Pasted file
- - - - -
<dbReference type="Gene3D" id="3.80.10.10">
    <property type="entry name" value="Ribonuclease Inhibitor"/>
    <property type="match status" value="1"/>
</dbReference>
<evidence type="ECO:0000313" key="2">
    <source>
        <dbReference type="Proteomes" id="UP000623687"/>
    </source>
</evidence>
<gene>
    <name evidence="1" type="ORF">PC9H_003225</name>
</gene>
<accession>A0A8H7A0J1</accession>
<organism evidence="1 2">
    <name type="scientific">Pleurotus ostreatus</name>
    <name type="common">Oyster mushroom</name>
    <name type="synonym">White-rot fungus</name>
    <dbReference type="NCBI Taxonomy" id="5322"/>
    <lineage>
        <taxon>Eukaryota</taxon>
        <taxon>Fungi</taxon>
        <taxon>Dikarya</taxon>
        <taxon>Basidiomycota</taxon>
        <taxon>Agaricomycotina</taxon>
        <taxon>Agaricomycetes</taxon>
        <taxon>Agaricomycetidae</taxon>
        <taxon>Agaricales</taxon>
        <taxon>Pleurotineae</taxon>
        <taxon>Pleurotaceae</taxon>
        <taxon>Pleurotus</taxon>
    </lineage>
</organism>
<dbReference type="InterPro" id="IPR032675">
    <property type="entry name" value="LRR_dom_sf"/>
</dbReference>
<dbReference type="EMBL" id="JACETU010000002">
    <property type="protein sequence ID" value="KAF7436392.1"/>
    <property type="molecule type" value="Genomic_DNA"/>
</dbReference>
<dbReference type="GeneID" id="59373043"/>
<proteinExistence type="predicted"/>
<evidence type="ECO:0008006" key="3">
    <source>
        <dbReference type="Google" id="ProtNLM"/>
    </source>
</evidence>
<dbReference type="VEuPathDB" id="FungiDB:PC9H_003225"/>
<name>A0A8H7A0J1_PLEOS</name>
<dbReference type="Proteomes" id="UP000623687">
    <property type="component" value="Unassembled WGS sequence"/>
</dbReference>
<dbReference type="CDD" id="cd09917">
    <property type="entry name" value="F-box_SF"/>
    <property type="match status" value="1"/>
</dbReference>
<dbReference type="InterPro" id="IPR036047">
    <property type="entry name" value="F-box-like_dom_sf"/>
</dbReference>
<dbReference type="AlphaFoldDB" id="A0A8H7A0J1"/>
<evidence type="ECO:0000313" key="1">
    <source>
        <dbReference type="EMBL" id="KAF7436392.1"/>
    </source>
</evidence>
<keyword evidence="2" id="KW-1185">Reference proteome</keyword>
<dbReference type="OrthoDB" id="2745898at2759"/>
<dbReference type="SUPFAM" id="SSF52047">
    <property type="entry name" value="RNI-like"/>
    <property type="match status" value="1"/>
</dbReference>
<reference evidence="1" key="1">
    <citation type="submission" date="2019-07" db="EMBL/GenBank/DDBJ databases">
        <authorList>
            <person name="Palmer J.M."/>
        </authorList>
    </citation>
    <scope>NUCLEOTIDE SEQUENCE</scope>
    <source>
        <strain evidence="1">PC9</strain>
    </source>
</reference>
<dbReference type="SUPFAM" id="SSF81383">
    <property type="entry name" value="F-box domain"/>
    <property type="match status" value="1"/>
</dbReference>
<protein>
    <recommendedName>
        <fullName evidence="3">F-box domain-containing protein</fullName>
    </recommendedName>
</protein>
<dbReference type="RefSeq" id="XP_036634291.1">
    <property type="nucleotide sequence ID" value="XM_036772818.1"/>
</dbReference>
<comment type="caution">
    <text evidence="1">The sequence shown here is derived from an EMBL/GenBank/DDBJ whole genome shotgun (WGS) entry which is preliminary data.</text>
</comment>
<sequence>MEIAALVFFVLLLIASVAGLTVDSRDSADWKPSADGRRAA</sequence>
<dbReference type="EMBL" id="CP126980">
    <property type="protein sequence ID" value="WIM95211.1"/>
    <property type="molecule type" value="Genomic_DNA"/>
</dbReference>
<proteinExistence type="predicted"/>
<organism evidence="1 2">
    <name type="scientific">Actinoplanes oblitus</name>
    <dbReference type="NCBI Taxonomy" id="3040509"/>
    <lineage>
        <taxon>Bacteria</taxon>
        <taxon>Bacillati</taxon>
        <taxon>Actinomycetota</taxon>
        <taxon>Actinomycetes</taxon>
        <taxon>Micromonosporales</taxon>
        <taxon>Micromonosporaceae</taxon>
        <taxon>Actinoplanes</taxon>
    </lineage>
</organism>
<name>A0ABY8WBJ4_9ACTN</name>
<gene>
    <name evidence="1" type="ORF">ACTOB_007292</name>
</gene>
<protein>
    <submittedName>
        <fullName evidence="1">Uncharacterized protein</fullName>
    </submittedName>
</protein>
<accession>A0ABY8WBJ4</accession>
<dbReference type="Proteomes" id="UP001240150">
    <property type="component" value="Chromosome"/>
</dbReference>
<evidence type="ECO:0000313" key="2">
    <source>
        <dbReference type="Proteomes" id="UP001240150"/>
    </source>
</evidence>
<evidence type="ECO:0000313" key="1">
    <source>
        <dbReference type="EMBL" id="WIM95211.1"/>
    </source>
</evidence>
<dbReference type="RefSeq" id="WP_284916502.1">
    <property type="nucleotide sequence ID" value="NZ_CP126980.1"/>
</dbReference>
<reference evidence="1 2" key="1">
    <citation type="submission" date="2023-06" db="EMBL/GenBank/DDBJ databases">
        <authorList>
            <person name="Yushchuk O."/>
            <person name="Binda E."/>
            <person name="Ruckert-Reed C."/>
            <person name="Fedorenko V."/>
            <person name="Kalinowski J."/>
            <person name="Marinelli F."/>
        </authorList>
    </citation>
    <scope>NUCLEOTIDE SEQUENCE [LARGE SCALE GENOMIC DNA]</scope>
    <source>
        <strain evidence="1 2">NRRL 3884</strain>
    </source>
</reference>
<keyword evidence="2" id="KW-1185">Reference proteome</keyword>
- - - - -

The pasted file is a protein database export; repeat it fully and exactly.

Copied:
<dbReference type="Gene3D" id="3.80.10.10">
    <property type="entry name" value="Ribonuclease Inhibitor"/>
    <property type="match status" value="1"/>
</dbReference>
<evidence type="ECO:0000313" key="2">
    <source>
        <dbReference type="Proteomes" id="UP000623687"/>
    </source>
</evidence>
<gene>
    <name evidence="1" type="ORF">PC9H_003225</name>
</gene>
<accession>A0A8H7A0J1</accession>
<organism evidence="1 2">
    <name type="scientific">Pleurotus ostreatus</name>
    <name type="common">Oyster mushroom</name>
    <name type="synonym">White-rot fungus</name>
    <dbReference type="NCBI Taxonomy" id="5322"/>
    <lineage>
        <taxon>Eukaryota</taxon>
        <taxon>Fungi</taxon>
        <taxon>Dikarya</taxon>
        <taxon>Basidiomycota</taxon>
        <taxon>Agaricomycotina</taxon>
        <taxon>Agaricomycetes</taxon>
        <taxon>Agaricomycetidae</taxon>
        <taxon>Agaricales</taxon>
        <taxon>Pleurotineae</taxon>
        <taxon>Pleurotaceae</taxon>
        <taxon>Pleurotus</taxon>
    </lineage>
</organism>
<dbReference type="InterPro" id="IPR032675">
    <property type="entry name" value="LRR_dom_sf"/>
</dbReference>
<dbReference type="EMBL" id="JACETU010000002">
    <property type="protein sequence ID" value="KAF7436392.1"/>
    <property type="molecule type" value="Genomic_DNA"/>
</dbReference>
<dbReference type="GeneID" id="59373043"/>
<proteinExistence type="predicted"/>
<evidence type="ECO:0008006" key="3">
    <source>
        <dbReference type="Google" id="ProtNLM"/>
    </source>
</evidence>
<dbReference type="VEuPathDB" id="FungiDB:PC9H_003225"/>
<name>A0A8H7A0J1_PLEOS</name>
<dbReference type="Proteomes" id="UP000623687">
    <property type="component" value="Unassembled WGS sequence"/>
</dbReference>
<dbReference type="CDD" id="cd09917">
    <property type="entry name" value="F-box_SF"/>
    <property type="match status" value="1"/>
</dbReference>
<dbReference type="InterPro" id="IPR036047">
    <property type="entry name" value="F-box-like_dom_sf"/>
</dbReference>
<dbReference type="AlphaFoldDB" id="A0A8H7A0J1"/>
<evidence type="ECO:0000313" key="1">
    <source>
        <dbReference type="EMBL" id="KAF7436392.1"/>
    </source>
</evidence>
<keyword evidence="2" id="KW-1185">Reference proteome</keyword>
<dbReference type="OrthoDB" id="2745898at2759"/>
<dbReference type="SUPFAM" id="SSF52047">
    <property type="entry name" value="RNI-like"/>
    <property type="match status" value="1"/>
</dbReference>
<reference evidence="1" key="1">
    <citation type="submission" date="2019-07" db="EMBL/GenBank/DDBJ databases">
        <authorList>
            <person name="Palmer J.M."/>
        </authorList>
    </citation>
    <scope>NUCLEOTIDE SEQUENCE</scope>
    <source>
        <strain evidence="1">PC9</strain>
    </source>
</reference>
<dbReference type="SUPFAM" id="SSF81383">
    <property type="entry name" value="F-box domain"/>
    <property type="match status" value="1"/>
</dbReference>
<protein>
    <recommendedName>
        <fullName evidence="3">F-box domain-containing protein</fullName>
    </recommendedName>
</protein>
<dbReference type="RefSeq" id="XP_036634291.1">
    <property type="nucleotide sequence ID" value="XM_036772818.1"/>
</dbReference>
<comment type="caution">
    <text evidence="1">The sequence shown here is derived from an EMBL/GenBank/DDBJ whole genome shotgun (WGS) entry which is preliminary data.</text>
</comment>
<sequence>MEIAALVFFVLLLIASVAGLTVDSRDSADWKPSADGRRAA</sequence>
<dbReference type="EMBL" id="CP126980">
    <property type="protein sequence ID" value="WIM95211.1"/>
    <property type="molecule type" value="Genomic_DNA"/>
</dbReference>
<proteinExistence type="predicted"/>
<organism evidence="1 2">
    <name type="scientific">Actinoplanes oblitus</name>
    <dbReference type="NCBI Taxonomy" id="3040509"/>
    <lineage>
        <taxon>Bacteria</taxon>
        <taxon>Bacillati</taxon>
        <taxon>Actinomycetota</taxon>
        <taxon>Actinomycetes</taxon>
        <taxon>Micromonosporales</taxon>
        <taxon>Micromonosporaceae</taxon>
        <taxon>Actinoplanes</taxon>
    </lineage>
</organism>
<name>A0ABY8WBJ4_9ACTN</name>
<gene>
    <name evidence="1" type="ORF">ACTOB_007292</name>
</gene>
<protein>
    <submittedName>
        <fullName evidence="1">Uncharacterized protein</fullName>
    </submittedName>
</protein>
<accession>A0ABY8WBJ4</accession>
<dbReference type="Proteomes" id="UP001240150">
    <property type="component" value="Chromosome"/>
</dbReference>
<evidence type="ECO:0000313" key="2">
    <source>
        <dbReference type="Proteomes" id="UP001240150"/>
    </source>
</evidence>
<evidence type="ECO:0000313" key="1">
    <source>
        <dbReference type="EMBL" id="WIM95211.1"/>
    </source>
</evidence>
<dbReference type="RefSeq" id="WP_284916502.1">
    <property type="nucleotide sequence ID" value="NZ_CP126980.1"/>
</dbReference>
<reference evidence="1 2" key="1">
    <citation type="submission" date="2023-06" db="EMBL/GenBank/DDBJ databases">
        <authorList>
            <person name="Yushchuk O."/>
            <person name="Binda E."/>
            <person name="Ruckert-Reed C."/>
            <person name="Fedorenko V."/>
            <person name="Kalinowski J."/>
            <person name="Marinelli F."/>
        </authorList>
    </citation>
    <scope>NUCLEOTIDE SEQUENCE [LARGE SCALE GENOMIC DNA]</scope>
    <source>
        <strain evidence="1 2">NRRL 3884</strain>
    </source>
</reference>
<keyword evidence="2" id="KW-1185">Reference proteome</keyword>